As a self-professed fan of Hamilton and Lin-Manuel Miranda as well as conscious public historian, I feel obliged to love Hamilton in all its problematic essence. Reviewing it as a case study through this lens of myth, nostalgia, and memory, I’m less curious as a work of “escapist fiction” Allen presents than as a “liberal incremental piece of art” Noonan writes about.
I’m reminded this week of the talk by Rebecca Onion (1:04:55) and a subsequent article, in which she discussed on decontextutalized history on the internet. Onion, who spends a lot of time on the Internet focused on crap history and virality, used the article to discuss the emotional connections to history – particularly the sexual, LGB nature of the founding father fandom on Tumblr.
Onion received a lot of flak from the fandom on which she writes, most notably this bit from publius-esquire:
Rebecca Onion: No amount of stealing my fanart and taking it out of contextualization, or making fun of LGBT+ people for writing queer historical fiction (which you never would have done had people been writing straight ships) will ever erase the fact that I’ve spent hundreds of hours reading dozens upon dozens of books, and know more on this subject than you ever will.
So, as we say in the serious academia world, eat me.
The fans, many of whom are quoted or referenced in the article, took issue with Onion’s portrayal of their work as just fans. Many of these bloggers are active amateur historians or grad students in history; many were performing this type of fandom long before Hamilton ever came along. Many thought that Onion failed to mention that it was these complexities of the Founding Fathers and their contemporaries – not so much in Founders Chic fashion, but in the sense of reclaiming these narratives – that made their work important. And her framing of Hamilton and founding father fandom in relation to crap history made it difficult to view her taking this type of myth-making (or un-mythmaking) seriously.
Transitioning from Onion to Monteiro: I struggled with Monteiro’s piece ever since I first read it last spring – partly because its critiques are accurate. It’s fair to say that slavery doesn’t function actively within Hamilton; it’s fair to say that it actively erases the presence of people of color in Revolutionary America. I might even go further to say that the feminism the show has been associated with has also fallen short.
But I also think that Monteiro fails to recognize some aspects of the story – that critiquing the casting of Eliza Hamilton as “white-passing” and her Broadway stile fails to recognize that this is one particular cast and presentation of the story that has not been carried throughout the production; that the “colorblind casting” of Hamilton’s character actually choses to emphasize an aspect of Hamilton’s ethnicity and the early discrediting around his origins, that the expanded Hamilton universe (most obviously, the mixtape) starts to unpack the question… Thinking of Miranda’s intentions with this story as a concept album rather than a Broadway performance, Monteiro’s criticisms of the show point more to the issue of medium in presentation rather than diving into the stories itself.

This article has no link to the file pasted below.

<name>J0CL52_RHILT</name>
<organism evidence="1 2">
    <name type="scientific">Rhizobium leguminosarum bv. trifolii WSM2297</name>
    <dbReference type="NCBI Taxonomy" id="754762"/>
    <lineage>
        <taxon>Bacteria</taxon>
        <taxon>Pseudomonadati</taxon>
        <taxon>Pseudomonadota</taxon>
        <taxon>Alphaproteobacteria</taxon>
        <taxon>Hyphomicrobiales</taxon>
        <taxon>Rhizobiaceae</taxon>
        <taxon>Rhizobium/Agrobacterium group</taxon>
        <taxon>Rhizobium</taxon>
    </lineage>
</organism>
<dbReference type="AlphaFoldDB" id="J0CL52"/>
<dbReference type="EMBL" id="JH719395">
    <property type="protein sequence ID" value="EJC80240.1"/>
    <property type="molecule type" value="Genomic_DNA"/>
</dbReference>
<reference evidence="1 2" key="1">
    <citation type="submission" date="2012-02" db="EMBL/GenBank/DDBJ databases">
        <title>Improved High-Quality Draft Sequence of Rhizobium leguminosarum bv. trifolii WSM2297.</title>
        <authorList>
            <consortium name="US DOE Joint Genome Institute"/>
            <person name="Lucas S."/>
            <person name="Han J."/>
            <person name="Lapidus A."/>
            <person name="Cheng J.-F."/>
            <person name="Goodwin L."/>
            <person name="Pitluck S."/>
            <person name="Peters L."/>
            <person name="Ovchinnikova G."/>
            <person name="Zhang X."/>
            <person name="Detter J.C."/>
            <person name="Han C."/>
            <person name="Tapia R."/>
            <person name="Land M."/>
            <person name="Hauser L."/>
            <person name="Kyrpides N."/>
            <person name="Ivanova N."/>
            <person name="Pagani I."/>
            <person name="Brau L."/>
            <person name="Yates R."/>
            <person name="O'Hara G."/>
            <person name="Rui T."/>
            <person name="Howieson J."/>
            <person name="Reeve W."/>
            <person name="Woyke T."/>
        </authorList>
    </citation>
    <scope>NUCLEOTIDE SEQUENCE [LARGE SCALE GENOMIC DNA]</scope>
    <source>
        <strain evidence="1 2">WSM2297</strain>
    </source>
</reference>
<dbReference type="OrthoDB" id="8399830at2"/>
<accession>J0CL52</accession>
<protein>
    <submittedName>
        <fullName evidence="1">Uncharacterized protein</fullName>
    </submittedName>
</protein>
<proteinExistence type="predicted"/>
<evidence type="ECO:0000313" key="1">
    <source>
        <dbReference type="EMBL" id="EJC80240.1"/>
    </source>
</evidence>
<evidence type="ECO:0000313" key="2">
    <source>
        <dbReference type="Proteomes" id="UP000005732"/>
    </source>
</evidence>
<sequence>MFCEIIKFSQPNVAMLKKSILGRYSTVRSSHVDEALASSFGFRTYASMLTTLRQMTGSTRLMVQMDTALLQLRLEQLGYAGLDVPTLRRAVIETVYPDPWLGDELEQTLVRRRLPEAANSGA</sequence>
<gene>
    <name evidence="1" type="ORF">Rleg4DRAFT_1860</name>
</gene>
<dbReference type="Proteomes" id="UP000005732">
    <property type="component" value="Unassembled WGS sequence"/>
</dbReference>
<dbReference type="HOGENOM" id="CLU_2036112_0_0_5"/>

But linking Monteiro’s essay with The Atlantic’s re: the Supreme Court, I wonder if her final question is true. If we see Hamilton and the story of America’s founding as fundamental to understanding the politics and interpretations of the structures through which politics in this country operate, isn’t it entirely important that we understand these processes of myth making and reallocation of ownership of the republic? Doesn’t asking us to acknowledge Hamilton’s origin story as a Caribbean “immigrant” and to view his experience through this lens start to challenge the ways in which we look at race relations in this century? And could it be said that if founding father fandom has started using these histories as a way to raise awareness around these other types of histories, Even if we’re interested as historians in chipping away “at the exclusive past typified by the cult of the founders,” doesn’t Hamilton and the physical presence of people of color on the stage start to create a default experience of the ways in which we view history? Hamilton doesn’t try to celebrate the real histories of people and color, but it is showing ways in which we can challenge the faith in history that has been created in public environments.
I don’t feel qualified to answer these questions, or even to propose them – because, to be fair, I’m a) very conscious of the fact that I’m viewing Hamilton very much in the way Noonan does, and b) aware that I’m interested in very different questions re: Hamilton than Monteiro is. But in light of Glassberg’s interest in intermediaries and the dissemination of public histories over time, I’m thinking of Hamilton as a framework for tackling nostalgia, rather than it playing directly into the hands of American myth.